3.2. Concentration of Trace Metals
Table 1 indicates that the highest Pb level was recorded
at Ebubu (0.10 0.05 g/m3) while the highest Cd levels
was recorded at Akpajo (0.02 0.02 g/m3) and Alesa
(0.02 0.02 g/m3) respectively. At Ahoada East the
highest Pb levels were recorded at locations in Ula Ehuda
(0.13 ± 0.08 g/m3) and Odiabidi (0.13 ± 0.07 g/m3)
(Table 2). Of the five heavy metals assessed three viz Fe,
Zn and Cd recorded higher concentrations at Eleme.
Only Pb recorded a higher concentration at Ahoada East
(Figure 3).
3.3. Relationship between PM10 and
Trace Metals
The relationship between the PM10 and trace metals was
assessed based on the level of correlations. Given the
place of Pb among the most toxic heavy metals in the
EPA priority list only the result of the correlation test for
PM10 and Pb is reported here (Figures 4(a) and (b)). In
all the cases no significant correlations were observed.
4. Discussion
The concentrations of PM10 were assessed in relation to
trace metals in two communities of Nigeria’s premium
oil producing area with different levels of industrial ac-
tivities and urbanization. The results of the respirable
fraction of particulate matter and the trace metals ad-
Ahoada East
Mean SD
Figure 3. Comparison of mean values of heavy metals be-
tween Eleme and Ahoada East.
sorbed on the surface of the particles are given in Tables
2(a) and (b) with Figures 4(a) and (b) showing the cor-
relation between these two parameters.
At Eleme the spatial distribution of PM10 in the vari-
ous sampling locations showed the following order:
APE5 > APE3 > APE7 > APE1 > APE4 > APE6 >
APE2.The first four sampling points represent locations
at Ebubu where Shell Petroleum has its oil locations
(APE5), refinery complex at Alesa (APE3), chemical fer-
tilizer complex at Onne (APE7) and the petrochemical
complex at Akpajo (APE1) recorded the highest concen-
The presence of these industrial facilities associated
with increased human activities viz automobile emissions,
burning of biomass, must have contributed to the higher
PM10 concentrations in these locations than the others.
Spatial Variations of Particle-Bound Trace Metals in Ambient Air of Selected Niger
Delta Communities of Rivers State, Nigeria
Open Access JEP
y = 1E-04x + 0.0509
= 0. 0819
0. 02
0. 04
0. 06
0. 08
0. 1
0. 12
050100 150 200250 300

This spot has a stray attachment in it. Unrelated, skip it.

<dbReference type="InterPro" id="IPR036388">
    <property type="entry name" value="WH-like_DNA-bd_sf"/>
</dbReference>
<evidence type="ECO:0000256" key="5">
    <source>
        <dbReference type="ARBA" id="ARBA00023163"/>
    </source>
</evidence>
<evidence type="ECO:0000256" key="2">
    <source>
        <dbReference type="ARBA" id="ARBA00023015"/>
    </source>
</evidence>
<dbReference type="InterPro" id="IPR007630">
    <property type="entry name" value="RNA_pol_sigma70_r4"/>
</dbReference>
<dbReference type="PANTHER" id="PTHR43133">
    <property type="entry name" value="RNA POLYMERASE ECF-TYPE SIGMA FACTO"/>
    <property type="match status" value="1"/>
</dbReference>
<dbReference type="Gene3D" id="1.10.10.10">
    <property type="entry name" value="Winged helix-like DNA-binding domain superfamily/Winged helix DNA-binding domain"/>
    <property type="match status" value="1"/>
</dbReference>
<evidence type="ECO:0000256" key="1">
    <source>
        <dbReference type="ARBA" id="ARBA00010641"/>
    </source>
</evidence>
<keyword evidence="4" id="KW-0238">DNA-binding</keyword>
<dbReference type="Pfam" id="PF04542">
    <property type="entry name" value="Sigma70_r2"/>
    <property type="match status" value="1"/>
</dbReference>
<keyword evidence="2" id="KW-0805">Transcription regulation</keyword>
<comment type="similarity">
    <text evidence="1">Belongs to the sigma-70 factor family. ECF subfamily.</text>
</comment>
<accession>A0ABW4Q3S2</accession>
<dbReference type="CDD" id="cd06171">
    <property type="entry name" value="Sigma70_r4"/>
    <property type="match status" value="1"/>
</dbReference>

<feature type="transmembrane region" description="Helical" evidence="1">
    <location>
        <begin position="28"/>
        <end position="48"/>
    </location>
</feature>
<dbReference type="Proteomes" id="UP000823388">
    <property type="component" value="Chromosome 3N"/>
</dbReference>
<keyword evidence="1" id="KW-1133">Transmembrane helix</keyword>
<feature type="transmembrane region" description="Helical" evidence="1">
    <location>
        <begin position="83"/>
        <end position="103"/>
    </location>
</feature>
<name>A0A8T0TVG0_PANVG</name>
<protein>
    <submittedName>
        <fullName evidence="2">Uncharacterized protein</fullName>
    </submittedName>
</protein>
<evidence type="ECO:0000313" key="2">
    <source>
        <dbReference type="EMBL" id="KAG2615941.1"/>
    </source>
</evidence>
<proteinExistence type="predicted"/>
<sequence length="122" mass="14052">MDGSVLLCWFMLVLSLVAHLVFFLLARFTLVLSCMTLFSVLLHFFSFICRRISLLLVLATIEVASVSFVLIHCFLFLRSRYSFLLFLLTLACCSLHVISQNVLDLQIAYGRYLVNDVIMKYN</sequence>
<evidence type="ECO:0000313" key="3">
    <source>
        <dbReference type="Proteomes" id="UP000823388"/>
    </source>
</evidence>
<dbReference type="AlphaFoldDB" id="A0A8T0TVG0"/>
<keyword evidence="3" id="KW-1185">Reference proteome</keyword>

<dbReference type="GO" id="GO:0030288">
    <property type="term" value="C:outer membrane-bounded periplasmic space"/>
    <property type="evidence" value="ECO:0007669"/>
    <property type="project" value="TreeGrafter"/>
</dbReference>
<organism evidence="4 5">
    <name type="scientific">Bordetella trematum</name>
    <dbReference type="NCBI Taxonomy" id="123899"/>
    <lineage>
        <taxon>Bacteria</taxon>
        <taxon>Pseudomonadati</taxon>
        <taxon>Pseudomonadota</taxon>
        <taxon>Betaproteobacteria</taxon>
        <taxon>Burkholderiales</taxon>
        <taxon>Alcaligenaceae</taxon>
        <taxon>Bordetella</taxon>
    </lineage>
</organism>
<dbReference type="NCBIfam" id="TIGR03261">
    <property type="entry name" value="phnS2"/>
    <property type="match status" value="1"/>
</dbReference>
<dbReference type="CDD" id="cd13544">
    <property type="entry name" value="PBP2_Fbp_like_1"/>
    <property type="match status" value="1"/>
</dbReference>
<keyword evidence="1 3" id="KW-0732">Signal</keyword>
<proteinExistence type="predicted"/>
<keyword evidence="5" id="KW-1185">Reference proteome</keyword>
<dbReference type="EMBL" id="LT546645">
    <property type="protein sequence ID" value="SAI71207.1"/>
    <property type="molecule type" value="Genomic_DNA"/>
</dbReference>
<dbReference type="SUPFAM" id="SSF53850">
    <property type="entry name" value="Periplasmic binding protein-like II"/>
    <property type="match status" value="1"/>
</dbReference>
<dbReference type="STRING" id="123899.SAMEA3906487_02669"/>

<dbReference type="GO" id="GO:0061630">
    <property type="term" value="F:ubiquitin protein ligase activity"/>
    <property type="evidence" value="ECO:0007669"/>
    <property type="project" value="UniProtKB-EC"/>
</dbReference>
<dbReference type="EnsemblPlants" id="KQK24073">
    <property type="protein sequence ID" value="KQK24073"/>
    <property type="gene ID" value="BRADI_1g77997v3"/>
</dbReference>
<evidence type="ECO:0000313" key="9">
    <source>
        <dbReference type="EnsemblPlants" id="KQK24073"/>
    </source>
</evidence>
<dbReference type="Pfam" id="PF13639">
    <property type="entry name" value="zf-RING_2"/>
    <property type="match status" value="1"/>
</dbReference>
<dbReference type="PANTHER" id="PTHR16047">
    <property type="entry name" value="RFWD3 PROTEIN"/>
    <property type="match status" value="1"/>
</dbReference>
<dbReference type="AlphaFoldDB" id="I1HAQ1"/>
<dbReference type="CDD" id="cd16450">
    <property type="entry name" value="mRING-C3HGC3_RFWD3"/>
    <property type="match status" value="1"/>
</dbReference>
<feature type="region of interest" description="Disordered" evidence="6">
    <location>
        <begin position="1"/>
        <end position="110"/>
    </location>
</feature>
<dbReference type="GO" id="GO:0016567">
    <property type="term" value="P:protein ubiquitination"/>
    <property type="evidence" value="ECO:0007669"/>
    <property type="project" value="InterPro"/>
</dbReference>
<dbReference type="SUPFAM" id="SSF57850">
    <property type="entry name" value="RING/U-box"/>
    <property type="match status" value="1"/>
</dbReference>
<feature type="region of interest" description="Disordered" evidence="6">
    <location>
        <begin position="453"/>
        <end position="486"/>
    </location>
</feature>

PM10 Level s(ug/m 3)
Pb Conc(mg/ m3)
y = -0.0003x + 0. 1028
= 0. 14 62
0. 02
0. 04
0. 06
0. 08
0. 1
0. 12
0. 14
050100 150 200
PM10 Leve l s(ug/m3)
Pb Conc(mg/m3)
Figure 4. (a) Correlation between PM10 and Pb in ambient
Air at Eleme; (b) Correlation between PM10 and Pb in am-
bient air at Ahoada East.
This observation is in concert with studies by Efe [37]
where PM10 concentrations were higher in more urban-
ized settings with higher industrial and traffic conditions.
In the same vein at Ahoada East, the order of PM10 was:
APA2 > APA3 > APA4 > APA1 > APA5 > APA7 >
APA6 with the most prominent urban communities of
Ahoada (APA2) and Ula Ehuda (APA3) recording the
highest concentrations.
The mean PM10 concentration observed at Eleme was
expectedly higher (1.83 times) than that recorded at
Ahoada East. This could be explained by the fact that
there are more anthropogenic activities especially auto-
mobile and industrial emissions at Eleme which is con-
sidered to be more urbanized than Ahoada East. The
presence of the refinery, petrochemical complex, chemi-
cal fertilizer company and other industries have certainly
contributed to the burden of particulate emissions in the
ambient air environment of these localities.
The mean levels of PM10 at Eleme though higher than
the values from Ahoada East were comparable to that
reported by Efe [37], close to that reported by Singh et al.
[41], higher than that reported in most European coun-
tries [42,43] and some American countries [44]. Overall,
these levels were lower than Nigerian Max permissible
limits [45] but higher than USEPA limits.
The spatial variation in the concentration of Pb in the
ambient air at Eleme is as follows: APE5 > APE2 >
APAE3 = APE1 > APE6 > APE7 > APE4.Excluding
APE2, the first four locations have very high industrial
presence with its attendant human activities and this must
have contributed to the high levels of Pb in the ambient
air. Also the spatial variation at Ahoada East shows the
following trend: APA7 = APA3 > APA5 = APA6 >